Much still to do on massacre’s 25th anniversary, say Cowichan leaders

Since 1989, when 14 women were massacred at École Polytechnique in Quebec, there has been progress made to stop gender violence in Canada, but there’s a lot more that still needs to be done, speakers agreed at a Friday vigil to remember that dark day 25 years ago.

"In our country we have violence that is directed against women and girls simply because of their gender," said Jane Sterk, the first speaker at the ceremony held at the Vancouver Island University campus in Duncan.

Dec. 6 is the National Day of Remembrance and Action on Violence Against Women in memory of the massacre. Speakers recalled that day in 1989 when a man walked into an engineering class at the post-secondary institution armed with a semi-automatic rifle. After separating the men from the women, he stated that he hated feminists and starting shooting the women in the class. He killed 14 of them, and injured nine others and four men. He then killed himself.

"I remember watching the news of École Polytechnique," said Kendra Thomas of Cowichan Women Against Violence Society.

CWAV hosted the event.

"I remember being stunned and numb," she said.

She also recalls that she watched a TV movie that year about the Tracey Thurmon story. Thurmon, a U.S. woman, was stabbed 13 times, kicked in the head and had her neck broken by her then-husband – 10 minutes after she called police. She successfully sued the town for $2.3 million and there is now a law named after her.

Thomas said she’d like to think we’ve come a long way since then, but provincial violence statistics indicate we still have a long way to go.

"Sometimes it is still scary to be a woman," she said. "We need to be impacted just enough," by such terrible violence to goad us into action.

"Every day many women endure countless acts of violence against them because they are women," said Yana Stratemeyer-Trinczek speaking for Nanaimo-Cowichan MP Jean Crowder who is in Ottawa.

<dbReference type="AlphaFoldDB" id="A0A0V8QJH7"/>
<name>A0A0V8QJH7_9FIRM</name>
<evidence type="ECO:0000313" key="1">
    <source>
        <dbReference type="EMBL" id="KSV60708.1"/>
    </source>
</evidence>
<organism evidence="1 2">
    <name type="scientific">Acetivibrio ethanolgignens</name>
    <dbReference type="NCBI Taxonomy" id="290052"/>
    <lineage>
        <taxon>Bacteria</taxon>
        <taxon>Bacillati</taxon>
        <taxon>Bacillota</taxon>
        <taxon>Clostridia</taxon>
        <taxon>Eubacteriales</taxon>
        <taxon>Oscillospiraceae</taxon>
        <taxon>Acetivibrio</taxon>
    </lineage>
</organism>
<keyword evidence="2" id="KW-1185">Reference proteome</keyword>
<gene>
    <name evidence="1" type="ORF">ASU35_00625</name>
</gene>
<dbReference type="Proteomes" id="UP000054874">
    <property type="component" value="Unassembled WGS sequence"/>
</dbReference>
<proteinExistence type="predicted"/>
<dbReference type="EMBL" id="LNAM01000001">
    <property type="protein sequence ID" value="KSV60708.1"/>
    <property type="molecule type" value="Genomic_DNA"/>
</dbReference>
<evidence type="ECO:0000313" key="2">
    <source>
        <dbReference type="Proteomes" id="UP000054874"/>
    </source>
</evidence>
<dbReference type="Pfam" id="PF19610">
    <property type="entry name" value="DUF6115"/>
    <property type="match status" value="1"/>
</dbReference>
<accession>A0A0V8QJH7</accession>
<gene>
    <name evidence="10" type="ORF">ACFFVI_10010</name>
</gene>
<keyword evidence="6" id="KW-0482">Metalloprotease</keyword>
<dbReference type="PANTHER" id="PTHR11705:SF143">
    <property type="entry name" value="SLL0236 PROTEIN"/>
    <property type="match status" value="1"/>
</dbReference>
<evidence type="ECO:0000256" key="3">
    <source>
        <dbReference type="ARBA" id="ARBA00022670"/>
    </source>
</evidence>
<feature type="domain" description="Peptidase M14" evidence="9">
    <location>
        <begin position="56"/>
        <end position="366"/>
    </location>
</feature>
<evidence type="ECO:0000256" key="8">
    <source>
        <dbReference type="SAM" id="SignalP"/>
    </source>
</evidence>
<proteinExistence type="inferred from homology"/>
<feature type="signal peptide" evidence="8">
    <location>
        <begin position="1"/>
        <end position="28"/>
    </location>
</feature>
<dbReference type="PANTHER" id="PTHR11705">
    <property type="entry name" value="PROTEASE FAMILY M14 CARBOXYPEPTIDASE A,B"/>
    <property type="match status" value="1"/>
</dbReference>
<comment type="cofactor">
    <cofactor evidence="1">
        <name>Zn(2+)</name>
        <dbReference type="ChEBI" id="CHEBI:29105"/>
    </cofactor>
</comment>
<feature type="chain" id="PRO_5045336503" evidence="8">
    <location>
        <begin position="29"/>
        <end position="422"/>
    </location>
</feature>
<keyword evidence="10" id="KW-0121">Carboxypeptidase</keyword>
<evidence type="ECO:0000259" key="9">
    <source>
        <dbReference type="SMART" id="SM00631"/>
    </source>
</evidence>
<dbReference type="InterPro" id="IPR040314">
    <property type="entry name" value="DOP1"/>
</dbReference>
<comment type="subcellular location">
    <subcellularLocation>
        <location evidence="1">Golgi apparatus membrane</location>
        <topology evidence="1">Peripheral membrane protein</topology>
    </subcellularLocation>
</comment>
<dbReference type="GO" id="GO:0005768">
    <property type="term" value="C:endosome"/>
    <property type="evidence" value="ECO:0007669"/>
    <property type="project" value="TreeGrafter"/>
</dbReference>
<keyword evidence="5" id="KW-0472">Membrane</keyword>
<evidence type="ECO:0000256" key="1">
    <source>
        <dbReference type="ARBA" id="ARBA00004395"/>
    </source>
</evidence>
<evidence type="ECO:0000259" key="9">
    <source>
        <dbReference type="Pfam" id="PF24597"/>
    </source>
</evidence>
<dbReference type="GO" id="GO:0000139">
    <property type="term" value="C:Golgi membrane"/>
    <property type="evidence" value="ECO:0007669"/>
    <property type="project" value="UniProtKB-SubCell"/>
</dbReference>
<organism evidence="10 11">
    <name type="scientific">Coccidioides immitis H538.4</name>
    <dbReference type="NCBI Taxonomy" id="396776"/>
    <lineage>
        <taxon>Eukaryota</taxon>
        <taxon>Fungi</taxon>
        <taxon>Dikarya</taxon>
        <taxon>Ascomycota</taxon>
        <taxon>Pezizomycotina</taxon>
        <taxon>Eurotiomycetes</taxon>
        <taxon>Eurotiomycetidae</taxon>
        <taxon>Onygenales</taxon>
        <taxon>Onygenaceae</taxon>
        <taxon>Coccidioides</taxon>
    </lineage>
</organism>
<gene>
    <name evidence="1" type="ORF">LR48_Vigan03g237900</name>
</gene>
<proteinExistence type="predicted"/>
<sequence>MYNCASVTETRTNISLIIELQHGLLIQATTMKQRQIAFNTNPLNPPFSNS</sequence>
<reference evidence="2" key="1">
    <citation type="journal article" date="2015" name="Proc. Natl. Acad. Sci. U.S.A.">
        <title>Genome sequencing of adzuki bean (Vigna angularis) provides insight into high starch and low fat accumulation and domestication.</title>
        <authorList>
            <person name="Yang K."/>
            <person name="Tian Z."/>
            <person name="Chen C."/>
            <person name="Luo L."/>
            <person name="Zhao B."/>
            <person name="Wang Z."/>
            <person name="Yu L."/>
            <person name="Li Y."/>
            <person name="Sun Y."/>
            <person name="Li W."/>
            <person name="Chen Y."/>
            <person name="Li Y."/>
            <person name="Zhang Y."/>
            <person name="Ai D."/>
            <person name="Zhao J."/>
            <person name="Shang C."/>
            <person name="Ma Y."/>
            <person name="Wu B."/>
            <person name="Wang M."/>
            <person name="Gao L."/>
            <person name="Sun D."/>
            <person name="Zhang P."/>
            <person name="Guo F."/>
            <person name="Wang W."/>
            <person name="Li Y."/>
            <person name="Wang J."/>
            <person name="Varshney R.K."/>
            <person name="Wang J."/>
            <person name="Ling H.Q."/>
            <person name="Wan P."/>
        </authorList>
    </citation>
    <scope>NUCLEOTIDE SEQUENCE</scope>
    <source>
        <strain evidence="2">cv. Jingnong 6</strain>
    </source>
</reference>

She said it’s important to promote action, speak out against violence against women and recognize that there is still work to be done. Stratemeyer-Trinczek said events like the annual vigil are important to "give women a voice."

Cowichan Tribes member Debbie Williams spoke about her work on a provincial committee that aims to address gender violence and domestic violence to and among First Nations.

"This issue is close to my heart," she said. Aboriginal women are disproportionately affected by violence, she said.

"We definitely need men to be part of the solution," Williams said, inviting the men present to become part of the Moose Hide Campaign, which calls upon them to stand up against violence against women.

She also spoke against the federal Conservative government’s decision not to hold a national inquiry into the huge numbers of missing and murdered aboriginal women, saying Prime Minister Stephen Harper’s position that these are individual acts is missing the forest for the trees.

"What we really have is a societal problem and a social problem," Williams said. The event concluded with a couple moments of silence and the laying of 14 red roses, one for each of the women killed in the massacre in 1989, and one white rose, in recognition of all of the other victims of gender violence.

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